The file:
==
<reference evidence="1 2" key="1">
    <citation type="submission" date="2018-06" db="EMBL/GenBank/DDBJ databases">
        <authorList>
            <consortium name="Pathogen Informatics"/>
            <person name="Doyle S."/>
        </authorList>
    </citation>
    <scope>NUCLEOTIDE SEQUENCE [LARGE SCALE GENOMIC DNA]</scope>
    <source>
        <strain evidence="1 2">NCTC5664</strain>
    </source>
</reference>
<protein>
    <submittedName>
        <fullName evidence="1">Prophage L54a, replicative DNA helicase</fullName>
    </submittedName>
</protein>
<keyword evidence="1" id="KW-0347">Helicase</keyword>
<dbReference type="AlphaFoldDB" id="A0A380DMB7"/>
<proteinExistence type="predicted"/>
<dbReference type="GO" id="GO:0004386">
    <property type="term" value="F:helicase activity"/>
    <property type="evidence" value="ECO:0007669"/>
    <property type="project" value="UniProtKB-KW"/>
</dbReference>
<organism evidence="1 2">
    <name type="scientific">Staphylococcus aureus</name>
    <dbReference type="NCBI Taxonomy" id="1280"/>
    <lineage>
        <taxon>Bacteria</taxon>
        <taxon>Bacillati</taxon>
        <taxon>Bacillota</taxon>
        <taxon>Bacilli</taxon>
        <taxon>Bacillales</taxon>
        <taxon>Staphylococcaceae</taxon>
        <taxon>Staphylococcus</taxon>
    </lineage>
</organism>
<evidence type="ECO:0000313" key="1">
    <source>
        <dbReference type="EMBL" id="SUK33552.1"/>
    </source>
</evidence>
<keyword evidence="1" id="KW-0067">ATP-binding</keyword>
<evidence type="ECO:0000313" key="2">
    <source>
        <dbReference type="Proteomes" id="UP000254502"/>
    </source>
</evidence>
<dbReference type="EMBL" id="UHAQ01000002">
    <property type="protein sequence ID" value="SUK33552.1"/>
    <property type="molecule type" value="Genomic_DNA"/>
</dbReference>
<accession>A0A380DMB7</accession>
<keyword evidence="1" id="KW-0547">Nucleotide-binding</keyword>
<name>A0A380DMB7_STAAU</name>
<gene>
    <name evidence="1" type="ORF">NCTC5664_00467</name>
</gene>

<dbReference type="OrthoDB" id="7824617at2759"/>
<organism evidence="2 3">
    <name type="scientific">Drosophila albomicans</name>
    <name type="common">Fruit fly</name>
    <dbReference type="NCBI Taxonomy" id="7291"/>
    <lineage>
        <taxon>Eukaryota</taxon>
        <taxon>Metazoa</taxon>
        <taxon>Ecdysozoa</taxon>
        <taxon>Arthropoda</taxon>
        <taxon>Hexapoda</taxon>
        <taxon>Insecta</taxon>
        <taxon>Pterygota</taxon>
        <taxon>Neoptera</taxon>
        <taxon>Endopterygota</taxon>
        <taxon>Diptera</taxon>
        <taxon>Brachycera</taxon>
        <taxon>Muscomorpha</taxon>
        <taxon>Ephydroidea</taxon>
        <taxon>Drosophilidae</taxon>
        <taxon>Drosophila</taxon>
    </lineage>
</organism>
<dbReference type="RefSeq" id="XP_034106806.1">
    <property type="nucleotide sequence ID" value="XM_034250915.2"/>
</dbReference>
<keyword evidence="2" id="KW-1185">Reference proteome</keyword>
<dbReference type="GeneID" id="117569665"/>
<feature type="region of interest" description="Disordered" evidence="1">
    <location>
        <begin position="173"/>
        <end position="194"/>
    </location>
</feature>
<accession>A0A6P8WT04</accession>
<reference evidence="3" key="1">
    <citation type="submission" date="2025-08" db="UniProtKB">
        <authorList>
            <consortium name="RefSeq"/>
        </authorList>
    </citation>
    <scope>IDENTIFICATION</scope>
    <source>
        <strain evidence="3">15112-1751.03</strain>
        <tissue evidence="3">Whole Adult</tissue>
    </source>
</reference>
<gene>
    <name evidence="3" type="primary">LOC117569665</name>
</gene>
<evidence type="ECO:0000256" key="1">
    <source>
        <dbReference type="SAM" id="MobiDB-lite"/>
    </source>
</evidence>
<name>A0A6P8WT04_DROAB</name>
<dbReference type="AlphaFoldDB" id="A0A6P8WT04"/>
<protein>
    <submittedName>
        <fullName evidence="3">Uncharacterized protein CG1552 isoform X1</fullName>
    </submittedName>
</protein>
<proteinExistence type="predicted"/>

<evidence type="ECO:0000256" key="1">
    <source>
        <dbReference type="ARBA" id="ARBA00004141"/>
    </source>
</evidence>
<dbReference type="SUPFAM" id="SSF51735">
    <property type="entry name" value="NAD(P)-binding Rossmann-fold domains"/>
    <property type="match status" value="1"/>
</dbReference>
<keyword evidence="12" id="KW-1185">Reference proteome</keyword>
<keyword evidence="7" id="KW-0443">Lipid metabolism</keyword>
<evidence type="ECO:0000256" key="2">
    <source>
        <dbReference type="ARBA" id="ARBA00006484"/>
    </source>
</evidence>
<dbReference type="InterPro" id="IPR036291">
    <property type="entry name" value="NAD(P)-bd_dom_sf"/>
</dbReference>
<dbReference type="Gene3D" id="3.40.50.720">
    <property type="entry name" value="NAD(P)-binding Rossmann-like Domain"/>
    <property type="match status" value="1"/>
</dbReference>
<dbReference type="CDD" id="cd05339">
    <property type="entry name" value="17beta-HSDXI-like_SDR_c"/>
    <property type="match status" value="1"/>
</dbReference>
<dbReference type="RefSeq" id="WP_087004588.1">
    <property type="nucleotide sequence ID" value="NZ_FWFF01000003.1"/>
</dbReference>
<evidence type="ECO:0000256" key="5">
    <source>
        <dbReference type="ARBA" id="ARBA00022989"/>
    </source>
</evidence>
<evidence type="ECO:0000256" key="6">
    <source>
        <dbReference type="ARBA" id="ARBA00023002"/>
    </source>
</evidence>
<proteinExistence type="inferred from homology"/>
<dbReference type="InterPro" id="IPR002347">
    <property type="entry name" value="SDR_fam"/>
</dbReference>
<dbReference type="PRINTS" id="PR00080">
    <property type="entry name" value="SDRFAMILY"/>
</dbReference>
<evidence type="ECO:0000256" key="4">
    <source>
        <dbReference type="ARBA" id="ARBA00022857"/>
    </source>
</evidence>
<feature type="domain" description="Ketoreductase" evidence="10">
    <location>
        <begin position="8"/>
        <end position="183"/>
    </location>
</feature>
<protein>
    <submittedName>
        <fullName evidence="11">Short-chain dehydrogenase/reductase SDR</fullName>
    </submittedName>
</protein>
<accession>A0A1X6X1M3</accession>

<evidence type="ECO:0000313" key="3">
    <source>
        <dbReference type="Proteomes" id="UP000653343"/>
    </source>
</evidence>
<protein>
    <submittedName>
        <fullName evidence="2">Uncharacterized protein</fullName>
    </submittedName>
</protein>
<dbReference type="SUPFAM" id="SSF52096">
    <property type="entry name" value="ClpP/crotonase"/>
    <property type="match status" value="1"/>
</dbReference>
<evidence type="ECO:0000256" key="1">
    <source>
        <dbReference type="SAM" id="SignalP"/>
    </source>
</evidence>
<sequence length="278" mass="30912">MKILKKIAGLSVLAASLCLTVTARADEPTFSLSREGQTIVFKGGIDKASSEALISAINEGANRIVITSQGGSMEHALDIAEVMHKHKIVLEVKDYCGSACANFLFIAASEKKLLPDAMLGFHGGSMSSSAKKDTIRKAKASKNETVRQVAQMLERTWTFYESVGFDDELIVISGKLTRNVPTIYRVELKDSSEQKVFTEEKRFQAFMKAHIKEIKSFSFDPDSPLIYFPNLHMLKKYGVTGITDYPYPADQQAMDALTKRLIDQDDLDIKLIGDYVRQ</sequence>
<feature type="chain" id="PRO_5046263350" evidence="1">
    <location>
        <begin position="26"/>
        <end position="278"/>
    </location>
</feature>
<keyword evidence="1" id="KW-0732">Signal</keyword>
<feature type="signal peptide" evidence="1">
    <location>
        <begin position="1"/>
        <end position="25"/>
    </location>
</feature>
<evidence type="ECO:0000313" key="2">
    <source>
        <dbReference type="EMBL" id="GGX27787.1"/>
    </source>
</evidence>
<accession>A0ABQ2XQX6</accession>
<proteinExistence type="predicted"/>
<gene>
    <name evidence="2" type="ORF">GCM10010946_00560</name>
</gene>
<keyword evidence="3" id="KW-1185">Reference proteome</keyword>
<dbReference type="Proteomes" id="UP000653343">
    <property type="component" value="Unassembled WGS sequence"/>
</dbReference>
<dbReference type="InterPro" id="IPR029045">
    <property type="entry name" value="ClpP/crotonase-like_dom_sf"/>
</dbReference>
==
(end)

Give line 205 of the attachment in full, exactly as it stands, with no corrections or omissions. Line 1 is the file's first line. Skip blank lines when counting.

</evidence>